Nathaniel Peters-Kroll

Upon Further Review: Niners Get Dose of Reality

Created on Nov. 12, 2013 11:43 PM EST

In what was the 49ers' worst offensive performance since the Mike Nolan era, Jim Harbaugh’s team got a wake-up call, at home, against the Carolina Panthers. The Niners are just one loss away from the total from 2012 and, with games at New Orleans and at home against Seattle, the pressure will mount if they suffer another loss in Week 11. With the NFC Wild Card picture turning into a muddled mess, the Niners need a short memory and have to take care of business. For all that went poorly on the offensive side of the ball, the defense continues to be one of the top units in the league, even after losing two starters in the game.

The Offense

It was the first slow day for the 49ers’ offense since a Week 3 loss to the Colts. The inability to pick up just a few first downs per drive was noticeably bad. Two of their first three drives were three-and-outs. However, they were able to run the ball for much of the first half, and dominated the time of possession — and were advantageous on two of their three scoring drives. A blocked punt by Carolina, which touched an unassuming Panther, ended up being recovered by the Niners and left them a short field.

Later in the first half, an interception set up the Niners inside Carolina’s 25-yard-line. They had a fourth-and-one at the Carolina 2-yard line, but elected to take a 9-0 lead. At the time, Brian Billick remarked that it was the right move by Harbaugh. Take the points and worry about the rest later, he said. But, the Niners were winning the battle in the trenches at the time. Best case scenario, the Niners hand the ball to Frank Gore, he scores and they are up 13-0 with about six minutes left in the half. Worst case scenario, they get stopped, and they force the Panthers to go 98 yards to score a touchdown. Additionally, when you have Colin Kaepernick at quarterback, you can run a number of different plays near the goal line. The failure of that call was on Jim Harbaugh and Greg Roman.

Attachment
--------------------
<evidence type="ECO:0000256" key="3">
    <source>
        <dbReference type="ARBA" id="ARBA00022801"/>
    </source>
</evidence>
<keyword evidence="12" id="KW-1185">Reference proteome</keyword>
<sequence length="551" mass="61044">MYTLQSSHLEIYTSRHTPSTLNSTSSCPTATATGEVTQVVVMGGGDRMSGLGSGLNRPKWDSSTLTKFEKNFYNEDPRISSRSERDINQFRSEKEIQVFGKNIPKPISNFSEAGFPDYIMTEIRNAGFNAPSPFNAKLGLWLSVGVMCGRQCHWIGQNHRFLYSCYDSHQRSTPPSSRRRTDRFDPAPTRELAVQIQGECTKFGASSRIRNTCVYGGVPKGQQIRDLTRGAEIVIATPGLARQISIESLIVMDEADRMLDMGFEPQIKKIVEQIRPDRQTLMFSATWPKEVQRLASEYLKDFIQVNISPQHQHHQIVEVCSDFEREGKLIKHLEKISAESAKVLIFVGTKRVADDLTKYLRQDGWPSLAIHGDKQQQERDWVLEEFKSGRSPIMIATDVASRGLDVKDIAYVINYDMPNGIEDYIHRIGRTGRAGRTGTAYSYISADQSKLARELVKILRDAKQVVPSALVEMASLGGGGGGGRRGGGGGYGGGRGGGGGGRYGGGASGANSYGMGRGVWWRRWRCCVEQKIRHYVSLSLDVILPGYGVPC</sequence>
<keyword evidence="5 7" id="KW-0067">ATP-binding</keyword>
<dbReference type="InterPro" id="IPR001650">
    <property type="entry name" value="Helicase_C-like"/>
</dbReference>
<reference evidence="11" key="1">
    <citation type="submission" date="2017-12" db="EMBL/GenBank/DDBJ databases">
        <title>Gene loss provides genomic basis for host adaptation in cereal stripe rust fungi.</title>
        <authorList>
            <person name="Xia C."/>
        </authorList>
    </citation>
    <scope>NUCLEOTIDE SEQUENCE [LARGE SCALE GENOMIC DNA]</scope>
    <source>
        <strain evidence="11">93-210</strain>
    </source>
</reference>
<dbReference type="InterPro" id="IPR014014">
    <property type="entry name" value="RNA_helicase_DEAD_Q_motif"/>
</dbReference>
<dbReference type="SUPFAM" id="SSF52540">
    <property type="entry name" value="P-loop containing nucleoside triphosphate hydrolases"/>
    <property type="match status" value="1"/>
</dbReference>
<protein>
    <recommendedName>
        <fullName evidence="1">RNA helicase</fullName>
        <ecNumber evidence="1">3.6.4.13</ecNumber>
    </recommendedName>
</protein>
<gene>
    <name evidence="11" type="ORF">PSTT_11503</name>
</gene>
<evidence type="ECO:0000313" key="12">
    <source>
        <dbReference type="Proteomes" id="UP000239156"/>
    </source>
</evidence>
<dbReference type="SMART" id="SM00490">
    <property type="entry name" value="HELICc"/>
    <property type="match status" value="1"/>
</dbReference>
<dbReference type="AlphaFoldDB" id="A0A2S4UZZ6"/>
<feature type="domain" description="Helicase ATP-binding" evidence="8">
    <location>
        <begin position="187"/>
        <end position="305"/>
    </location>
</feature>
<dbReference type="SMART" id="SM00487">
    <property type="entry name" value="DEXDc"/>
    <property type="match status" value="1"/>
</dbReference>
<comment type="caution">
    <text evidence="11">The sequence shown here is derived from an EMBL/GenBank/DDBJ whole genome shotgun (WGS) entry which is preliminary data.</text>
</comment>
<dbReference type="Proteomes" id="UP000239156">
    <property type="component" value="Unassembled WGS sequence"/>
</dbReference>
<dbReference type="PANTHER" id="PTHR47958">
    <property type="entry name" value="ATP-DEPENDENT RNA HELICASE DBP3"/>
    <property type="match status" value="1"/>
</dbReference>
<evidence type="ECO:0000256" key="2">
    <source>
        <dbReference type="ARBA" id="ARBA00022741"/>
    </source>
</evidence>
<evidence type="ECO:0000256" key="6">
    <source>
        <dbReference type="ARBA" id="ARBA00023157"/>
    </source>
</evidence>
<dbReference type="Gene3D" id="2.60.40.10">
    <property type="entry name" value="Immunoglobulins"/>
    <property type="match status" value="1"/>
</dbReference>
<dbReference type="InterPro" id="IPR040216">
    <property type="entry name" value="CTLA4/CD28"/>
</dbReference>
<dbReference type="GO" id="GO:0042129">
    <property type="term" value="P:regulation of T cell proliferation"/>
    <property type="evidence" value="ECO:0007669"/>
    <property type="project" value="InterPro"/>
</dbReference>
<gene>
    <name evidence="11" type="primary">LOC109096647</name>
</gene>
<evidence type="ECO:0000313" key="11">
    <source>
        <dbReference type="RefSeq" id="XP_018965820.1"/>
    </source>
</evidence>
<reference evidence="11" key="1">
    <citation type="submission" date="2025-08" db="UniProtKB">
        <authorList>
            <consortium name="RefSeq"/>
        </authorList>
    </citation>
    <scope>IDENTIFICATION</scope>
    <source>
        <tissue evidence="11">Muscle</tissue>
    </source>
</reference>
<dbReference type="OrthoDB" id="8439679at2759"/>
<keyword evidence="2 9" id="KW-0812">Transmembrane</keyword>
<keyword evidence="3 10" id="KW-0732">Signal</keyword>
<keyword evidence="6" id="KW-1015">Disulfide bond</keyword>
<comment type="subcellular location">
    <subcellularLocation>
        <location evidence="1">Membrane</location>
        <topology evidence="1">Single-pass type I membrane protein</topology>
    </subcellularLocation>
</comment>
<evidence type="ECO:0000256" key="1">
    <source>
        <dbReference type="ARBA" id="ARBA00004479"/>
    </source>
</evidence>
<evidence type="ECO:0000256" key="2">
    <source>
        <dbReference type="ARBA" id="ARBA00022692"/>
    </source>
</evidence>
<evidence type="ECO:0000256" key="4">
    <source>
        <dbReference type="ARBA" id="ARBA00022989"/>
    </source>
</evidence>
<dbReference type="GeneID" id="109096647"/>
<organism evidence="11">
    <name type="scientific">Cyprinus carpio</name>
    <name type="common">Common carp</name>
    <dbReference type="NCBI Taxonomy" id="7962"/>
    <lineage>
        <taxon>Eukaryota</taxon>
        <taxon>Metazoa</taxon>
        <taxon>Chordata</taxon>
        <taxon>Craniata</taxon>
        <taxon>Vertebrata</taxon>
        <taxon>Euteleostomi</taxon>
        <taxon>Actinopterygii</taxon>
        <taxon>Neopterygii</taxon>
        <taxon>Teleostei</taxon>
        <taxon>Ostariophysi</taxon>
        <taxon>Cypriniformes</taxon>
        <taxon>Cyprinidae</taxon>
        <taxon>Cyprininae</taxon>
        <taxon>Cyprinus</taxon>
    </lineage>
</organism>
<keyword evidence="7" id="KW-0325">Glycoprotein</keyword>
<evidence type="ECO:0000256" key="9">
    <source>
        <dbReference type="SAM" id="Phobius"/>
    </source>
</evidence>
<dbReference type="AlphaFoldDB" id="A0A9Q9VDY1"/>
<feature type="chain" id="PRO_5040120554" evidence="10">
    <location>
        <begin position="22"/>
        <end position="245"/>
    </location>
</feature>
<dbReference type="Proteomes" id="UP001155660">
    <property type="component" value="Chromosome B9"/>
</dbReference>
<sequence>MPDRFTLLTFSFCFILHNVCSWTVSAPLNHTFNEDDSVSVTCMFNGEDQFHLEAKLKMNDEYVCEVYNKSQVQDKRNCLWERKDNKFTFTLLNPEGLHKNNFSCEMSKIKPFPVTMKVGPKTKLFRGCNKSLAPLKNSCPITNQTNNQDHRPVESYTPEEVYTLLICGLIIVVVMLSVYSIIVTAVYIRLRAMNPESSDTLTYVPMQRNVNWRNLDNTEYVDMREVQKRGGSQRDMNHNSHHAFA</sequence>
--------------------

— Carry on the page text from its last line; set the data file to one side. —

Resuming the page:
Frank Gore had 12 carries for 61 yards in the first half. Naturally, he only had four totes for 21 yards in the second half. The Niners didn’t see much of the ball in the second half, but that’s inexcusable. The Panthers' front seven was stout, but the 49ers were still winning at the point of attack on a fairly routine basis. Their power runs, behind the pulling guard, sprung Gore for multiple big gains in the first half. Roman simply abandoned the run, even in the fourth quarter, when the Niners were still winning. With an offensive line struggling to protect its quarterback, leaning on the run game was the only logically move.

After Sunday’s performance, the brigade of Alex Smith backers and ‘Colin Kaepernick is a one-read quarterback’ will be up in arms. Outside of Joe Staley, every member of the offensive line had a game to forget. Vernon Davis played 21 snaps before exiting the game with a concussion early in the second quarter. Before Davis left, Kap was 6-of-9 with 45 yards. But, after Davis left the game, Kaepernick went 5-of-13 with 46 yards and a pick. Neither is very good, but one stands out.